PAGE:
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I first started working with computers in the mid 1990’s as a young child. I was enamored by the capabilities of the internet, which gave me the ability to instantly research a subject, communicate with people, and play games.

I later used the internet to teach myself rudimentary computer assembly, after growing tired of sharing the family computer. I was then further enamored by the puzzle that this provided. There were thousands of components that could be selected from, but not all of them were interchangeable. There was money that had to be saved to purchase them. There was the adrenaline rush of purchasing them and hoping that I hadn’t made a mistake. It was exuberating, if not a bit terrifying!

My curiosity then began spiralling out of control. There was too much to learn. I wanted to know how it all worked. I started teaching myself computer programming, with the assistance of the internet. Then cable internet became widespread and I was no longer tied down to my slow dial-up modem. Pretty soon, I had servers running out of the corner of my room… for storing files, hosting and testing web pages, and playing games with friends.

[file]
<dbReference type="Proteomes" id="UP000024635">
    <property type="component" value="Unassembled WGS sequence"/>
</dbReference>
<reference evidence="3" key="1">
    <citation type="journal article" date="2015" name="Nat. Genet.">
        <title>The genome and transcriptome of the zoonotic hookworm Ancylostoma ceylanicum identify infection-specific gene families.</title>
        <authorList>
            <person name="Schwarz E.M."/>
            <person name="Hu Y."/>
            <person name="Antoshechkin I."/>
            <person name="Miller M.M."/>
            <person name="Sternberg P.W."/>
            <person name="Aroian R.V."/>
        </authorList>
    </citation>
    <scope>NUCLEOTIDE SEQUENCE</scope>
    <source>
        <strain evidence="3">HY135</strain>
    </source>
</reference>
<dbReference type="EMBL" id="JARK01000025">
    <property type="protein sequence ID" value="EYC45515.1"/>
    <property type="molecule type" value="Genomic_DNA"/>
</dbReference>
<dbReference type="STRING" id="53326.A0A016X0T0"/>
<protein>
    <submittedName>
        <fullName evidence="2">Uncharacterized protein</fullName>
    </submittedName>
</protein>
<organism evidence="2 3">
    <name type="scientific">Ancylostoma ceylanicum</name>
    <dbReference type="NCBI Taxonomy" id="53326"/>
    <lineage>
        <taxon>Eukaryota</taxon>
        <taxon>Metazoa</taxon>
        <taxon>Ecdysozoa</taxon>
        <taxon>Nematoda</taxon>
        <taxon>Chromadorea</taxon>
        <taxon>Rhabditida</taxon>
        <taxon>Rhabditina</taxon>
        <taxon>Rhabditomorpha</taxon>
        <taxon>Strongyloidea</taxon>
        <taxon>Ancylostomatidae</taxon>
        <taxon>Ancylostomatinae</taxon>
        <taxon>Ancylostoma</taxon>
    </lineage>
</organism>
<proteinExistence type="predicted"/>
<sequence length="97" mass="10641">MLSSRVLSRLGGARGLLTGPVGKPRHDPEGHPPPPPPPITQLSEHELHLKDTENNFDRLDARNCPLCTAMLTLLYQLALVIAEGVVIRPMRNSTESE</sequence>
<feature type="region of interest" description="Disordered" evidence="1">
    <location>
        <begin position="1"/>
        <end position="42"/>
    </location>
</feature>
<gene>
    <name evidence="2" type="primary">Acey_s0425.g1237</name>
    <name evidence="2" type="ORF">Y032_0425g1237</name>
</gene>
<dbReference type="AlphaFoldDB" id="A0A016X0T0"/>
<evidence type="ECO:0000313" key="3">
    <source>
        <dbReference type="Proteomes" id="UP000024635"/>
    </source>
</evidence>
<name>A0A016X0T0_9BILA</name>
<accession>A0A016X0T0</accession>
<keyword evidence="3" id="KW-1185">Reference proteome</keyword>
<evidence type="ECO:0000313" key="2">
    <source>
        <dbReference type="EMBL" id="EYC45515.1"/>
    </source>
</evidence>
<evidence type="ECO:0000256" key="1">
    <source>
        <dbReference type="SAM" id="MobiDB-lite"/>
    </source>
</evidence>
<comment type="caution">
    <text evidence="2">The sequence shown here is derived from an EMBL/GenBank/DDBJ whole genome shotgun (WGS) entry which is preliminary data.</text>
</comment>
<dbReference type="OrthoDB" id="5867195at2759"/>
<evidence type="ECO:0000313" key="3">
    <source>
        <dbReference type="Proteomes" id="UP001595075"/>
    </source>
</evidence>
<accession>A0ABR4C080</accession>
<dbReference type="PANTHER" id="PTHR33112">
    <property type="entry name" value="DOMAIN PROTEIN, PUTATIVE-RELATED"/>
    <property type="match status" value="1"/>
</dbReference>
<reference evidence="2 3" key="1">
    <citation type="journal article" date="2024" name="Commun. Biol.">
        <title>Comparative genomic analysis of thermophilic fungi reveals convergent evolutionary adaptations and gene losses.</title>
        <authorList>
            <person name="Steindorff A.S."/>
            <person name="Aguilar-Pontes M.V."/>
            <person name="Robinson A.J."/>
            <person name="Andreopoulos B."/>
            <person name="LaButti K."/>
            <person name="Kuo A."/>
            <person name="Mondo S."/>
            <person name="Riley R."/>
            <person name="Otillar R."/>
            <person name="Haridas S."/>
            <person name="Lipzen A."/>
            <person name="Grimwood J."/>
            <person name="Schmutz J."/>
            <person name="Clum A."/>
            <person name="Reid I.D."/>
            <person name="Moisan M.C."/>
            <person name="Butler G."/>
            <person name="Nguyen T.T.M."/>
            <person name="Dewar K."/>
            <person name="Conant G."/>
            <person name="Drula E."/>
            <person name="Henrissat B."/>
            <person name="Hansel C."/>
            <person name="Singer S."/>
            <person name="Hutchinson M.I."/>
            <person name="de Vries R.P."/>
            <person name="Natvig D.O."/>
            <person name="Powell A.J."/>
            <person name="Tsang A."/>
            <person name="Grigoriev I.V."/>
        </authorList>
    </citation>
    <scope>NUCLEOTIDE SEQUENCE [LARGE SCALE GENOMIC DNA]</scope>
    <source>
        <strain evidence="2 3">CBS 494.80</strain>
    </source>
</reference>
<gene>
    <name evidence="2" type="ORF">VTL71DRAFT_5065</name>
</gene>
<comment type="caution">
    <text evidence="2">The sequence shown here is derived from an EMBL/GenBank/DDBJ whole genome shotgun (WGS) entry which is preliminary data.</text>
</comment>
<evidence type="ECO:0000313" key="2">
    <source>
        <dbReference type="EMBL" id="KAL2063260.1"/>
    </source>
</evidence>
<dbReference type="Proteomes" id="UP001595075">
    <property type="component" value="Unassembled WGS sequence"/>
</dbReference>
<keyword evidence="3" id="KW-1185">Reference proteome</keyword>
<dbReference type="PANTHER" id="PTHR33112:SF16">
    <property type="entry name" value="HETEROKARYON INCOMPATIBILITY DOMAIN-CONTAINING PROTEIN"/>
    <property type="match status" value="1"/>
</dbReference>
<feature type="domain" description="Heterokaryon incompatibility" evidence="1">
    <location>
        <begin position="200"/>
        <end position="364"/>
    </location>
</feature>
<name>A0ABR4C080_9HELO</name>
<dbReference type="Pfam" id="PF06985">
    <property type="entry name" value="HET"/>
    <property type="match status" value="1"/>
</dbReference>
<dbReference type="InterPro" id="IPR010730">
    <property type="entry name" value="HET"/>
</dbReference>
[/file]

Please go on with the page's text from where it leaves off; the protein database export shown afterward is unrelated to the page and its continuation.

I became curious about what all the parts on my computer’s motherboard were. They seemed like some kind of black magic to me. I started to wonder if it was something I could learn about. I soon sold an online video gaming account on eBay and purchased my first microcontroller kit. Little did I know it at the time, this would be the beginning of my career.

I was soon flashing lights and making speakers beep at timed intervals, programmatically. This opened up a whole new world. I could now control the physical world with the computer programming I had already been teaching myself! At the time, my parents were having trouble parking their car in their cramped garage. I built a proximity measuring device (using an ultrasonic distance sensor) to let them know how close they were to the garage wall. This was my first attempt at a practical project. It looked like a rat’s nest and it didn’t last very long, but it worked!

I then knew I wanted to be an engineer. I went to college at Ohio State for Electrical and Computer Engineering. When I was tired of my courses, I spent my spare time building an electronic door opener for my dorm room door. My roommate’s must’ve thought I was crazy. I then graduated and began working in the engineering industry, mostly as a software engineer.